A suicidal rape victim in Ireland was denied an abortion under the country’s strict abortion ban, despite protesting with a hunger strike.
The victim, who is not an Irish citizen, recently delivered her baby by C-section at 25 weeks.
A clause in Ireland's new Protection of Life During Pregnancy Act states that termination of pregnancy can only occur when there is a real and substantial risk to the life of the mother, the New York Times reported. The threat of suicide is included under the legislation, which took effect in January. Rape, incest and fetal abnormality or when there is no prospect of survival outside the womb are not covered.
A court order prohibits the disclosure of the full details of her rape case, but The Independent and The Sunday Times both reported that she had been raped based on court proceedings.
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The woman was examined by three experts – two psychiatrists and an obstetrician. The obstetrician said the fetus was viable and that it should be delivered. The psychiatrists determined she had suicide thoughts that put her life at risk.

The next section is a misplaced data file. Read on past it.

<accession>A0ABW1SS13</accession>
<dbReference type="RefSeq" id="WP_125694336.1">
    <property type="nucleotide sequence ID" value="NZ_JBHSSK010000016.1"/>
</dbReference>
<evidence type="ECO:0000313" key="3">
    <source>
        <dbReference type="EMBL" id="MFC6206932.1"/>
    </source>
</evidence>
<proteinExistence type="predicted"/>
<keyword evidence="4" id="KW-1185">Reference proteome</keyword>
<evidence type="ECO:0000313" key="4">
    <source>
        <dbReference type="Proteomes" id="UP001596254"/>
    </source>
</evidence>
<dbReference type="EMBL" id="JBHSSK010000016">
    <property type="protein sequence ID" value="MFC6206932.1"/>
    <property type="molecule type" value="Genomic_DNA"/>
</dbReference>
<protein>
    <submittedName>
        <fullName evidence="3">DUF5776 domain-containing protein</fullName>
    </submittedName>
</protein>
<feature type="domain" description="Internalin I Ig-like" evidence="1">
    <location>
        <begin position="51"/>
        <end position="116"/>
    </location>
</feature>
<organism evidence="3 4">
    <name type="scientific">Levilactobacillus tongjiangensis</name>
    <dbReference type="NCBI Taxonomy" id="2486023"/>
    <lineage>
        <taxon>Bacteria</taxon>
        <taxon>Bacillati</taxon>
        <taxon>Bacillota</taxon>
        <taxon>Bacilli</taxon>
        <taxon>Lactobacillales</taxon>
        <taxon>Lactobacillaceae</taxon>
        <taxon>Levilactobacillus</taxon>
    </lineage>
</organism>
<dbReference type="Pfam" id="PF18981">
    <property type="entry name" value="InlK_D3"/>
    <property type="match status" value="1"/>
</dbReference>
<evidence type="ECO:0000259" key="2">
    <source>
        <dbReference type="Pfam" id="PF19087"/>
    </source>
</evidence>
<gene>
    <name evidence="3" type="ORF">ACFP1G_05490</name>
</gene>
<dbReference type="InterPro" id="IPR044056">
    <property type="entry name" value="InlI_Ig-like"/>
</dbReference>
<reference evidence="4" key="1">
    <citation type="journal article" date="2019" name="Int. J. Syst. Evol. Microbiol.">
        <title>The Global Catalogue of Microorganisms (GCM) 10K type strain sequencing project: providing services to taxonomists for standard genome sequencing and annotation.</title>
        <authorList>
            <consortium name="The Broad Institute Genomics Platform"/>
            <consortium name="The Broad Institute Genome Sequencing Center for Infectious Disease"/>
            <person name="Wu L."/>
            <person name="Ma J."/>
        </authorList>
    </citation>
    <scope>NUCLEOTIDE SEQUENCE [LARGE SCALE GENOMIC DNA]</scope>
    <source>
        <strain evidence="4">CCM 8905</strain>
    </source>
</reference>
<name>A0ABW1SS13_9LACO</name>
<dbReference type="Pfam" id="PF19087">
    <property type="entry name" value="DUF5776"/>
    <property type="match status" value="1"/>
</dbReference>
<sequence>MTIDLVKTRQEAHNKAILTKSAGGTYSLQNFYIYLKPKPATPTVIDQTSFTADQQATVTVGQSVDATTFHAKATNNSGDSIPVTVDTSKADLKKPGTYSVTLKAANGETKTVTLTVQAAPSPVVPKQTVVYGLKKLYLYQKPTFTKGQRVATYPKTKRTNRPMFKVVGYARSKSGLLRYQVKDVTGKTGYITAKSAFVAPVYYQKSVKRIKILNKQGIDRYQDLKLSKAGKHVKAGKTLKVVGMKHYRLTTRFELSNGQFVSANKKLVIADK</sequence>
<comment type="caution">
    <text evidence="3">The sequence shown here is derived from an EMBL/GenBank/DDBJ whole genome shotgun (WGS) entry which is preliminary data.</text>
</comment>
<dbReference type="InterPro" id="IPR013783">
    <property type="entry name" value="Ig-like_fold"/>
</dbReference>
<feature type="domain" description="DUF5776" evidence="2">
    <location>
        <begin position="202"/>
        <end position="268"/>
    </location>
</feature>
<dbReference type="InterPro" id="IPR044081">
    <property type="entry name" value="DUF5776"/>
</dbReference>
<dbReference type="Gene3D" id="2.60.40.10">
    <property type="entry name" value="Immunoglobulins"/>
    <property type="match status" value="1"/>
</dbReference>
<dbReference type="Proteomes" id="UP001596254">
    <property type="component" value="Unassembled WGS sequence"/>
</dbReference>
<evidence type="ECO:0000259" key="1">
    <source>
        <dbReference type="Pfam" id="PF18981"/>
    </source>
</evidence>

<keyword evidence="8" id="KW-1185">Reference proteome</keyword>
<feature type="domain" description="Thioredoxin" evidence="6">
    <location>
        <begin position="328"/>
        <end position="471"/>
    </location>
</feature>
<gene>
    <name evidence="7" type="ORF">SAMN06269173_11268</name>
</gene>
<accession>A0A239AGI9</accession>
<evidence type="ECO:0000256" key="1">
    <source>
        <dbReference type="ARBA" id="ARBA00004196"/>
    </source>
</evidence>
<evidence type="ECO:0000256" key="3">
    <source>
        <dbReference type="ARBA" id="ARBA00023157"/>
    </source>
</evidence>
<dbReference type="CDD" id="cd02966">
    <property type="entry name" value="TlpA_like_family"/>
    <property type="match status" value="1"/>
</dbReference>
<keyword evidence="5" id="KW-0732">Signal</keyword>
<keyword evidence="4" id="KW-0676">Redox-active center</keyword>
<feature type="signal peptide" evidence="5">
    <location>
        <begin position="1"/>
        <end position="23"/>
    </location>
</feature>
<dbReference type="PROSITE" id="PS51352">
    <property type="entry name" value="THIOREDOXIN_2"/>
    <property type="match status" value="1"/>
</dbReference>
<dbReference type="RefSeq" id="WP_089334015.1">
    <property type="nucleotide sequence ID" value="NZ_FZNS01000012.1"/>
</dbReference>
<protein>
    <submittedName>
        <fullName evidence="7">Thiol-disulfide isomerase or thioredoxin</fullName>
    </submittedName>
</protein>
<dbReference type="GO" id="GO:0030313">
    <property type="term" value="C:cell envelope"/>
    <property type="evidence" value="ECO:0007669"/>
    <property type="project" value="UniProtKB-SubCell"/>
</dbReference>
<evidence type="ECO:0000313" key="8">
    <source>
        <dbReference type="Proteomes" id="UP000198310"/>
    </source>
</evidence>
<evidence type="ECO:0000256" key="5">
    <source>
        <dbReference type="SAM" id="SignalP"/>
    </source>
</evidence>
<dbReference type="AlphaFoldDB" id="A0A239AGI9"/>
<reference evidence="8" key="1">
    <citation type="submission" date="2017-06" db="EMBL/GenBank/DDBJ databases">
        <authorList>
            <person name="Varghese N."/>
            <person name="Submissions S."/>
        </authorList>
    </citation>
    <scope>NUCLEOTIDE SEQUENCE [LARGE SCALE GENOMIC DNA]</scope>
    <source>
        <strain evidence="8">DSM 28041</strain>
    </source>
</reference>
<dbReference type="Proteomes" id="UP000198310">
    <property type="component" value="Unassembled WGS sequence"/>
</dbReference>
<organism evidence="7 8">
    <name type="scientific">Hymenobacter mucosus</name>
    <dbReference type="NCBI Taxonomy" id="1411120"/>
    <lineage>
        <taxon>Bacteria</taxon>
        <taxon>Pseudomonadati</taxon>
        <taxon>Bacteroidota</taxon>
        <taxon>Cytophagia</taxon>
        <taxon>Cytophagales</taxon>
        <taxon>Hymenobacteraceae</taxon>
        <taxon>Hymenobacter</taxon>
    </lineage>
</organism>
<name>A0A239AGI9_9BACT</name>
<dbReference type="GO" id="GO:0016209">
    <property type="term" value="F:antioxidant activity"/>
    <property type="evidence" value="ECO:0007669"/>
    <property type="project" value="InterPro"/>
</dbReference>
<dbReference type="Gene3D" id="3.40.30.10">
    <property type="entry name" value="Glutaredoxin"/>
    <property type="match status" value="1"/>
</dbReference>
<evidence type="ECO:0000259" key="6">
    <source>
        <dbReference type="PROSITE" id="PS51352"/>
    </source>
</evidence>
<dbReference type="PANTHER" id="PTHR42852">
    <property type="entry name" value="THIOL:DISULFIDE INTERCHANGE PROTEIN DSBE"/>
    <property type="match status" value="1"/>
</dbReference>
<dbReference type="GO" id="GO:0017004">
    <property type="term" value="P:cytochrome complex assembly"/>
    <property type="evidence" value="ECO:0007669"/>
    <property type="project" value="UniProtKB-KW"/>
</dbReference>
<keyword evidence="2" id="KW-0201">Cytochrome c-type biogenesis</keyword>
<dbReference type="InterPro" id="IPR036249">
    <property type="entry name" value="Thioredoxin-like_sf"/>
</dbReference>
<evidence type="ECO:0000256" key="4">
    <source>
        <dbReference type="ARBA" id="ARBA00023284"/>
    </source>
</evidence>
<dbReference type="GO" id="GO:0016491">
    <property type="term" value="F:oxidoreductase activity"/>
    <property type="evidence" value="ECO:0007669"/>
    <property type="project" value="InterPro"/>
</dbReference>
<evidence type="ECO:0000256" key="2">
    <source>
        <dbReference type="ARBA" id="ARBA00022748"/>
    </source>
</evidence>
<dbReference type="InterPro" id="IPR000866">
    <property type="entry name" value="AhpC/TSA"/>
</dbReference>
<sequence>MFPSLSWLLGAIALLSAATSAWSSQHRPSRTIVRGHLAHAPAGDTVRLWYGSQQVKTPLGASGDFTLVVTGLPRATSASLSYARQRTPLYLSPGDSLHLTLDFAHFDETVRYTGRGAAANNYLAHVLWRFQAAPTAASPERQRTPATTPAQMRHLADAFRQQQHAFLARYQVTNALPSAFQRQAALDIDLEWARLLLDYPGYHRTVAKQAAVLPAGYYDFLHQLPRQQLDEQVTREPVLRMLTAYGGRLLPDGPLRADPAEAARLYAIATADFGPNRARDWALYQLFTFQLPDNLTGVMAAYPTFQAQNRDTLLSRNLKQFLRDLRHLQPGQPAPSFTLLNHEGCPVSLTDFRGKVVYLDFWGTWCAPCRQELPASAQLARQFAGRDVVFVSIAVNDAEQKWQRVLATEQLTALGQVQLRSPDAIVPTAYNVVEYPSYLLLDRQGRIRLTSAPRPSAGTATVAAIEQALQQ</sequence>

After 17 weeks of deliberating, the abortion request was rejected and the woman began a brief hunger strike. Health officials began proceedings to forcibly hydrate her, when she finally agreed to a C-section at nearly 25 weeks. Her newborn is healthy and is now in the custody of the state.
The woman believes officials deliberately delayed the decision-making process to force her to have the baby.
“Life without quality of life is not something many of us have to choose between and to suggest that, regardless of the health consequences of a pregnancy, a person may be doomed to continue it at the risk of criminal penalty is difficult to understand,” Nigel Rodley, the chairman of the United Nations Human Rights Committee, said in July.
“Even more so regarding rape when the person doesn’t even bear any responsibility and is by the law clearly treated as a vessel and nothing more,” he said.
Image credit: Wikimedia Commons / William Murphy from Dublin, Ireland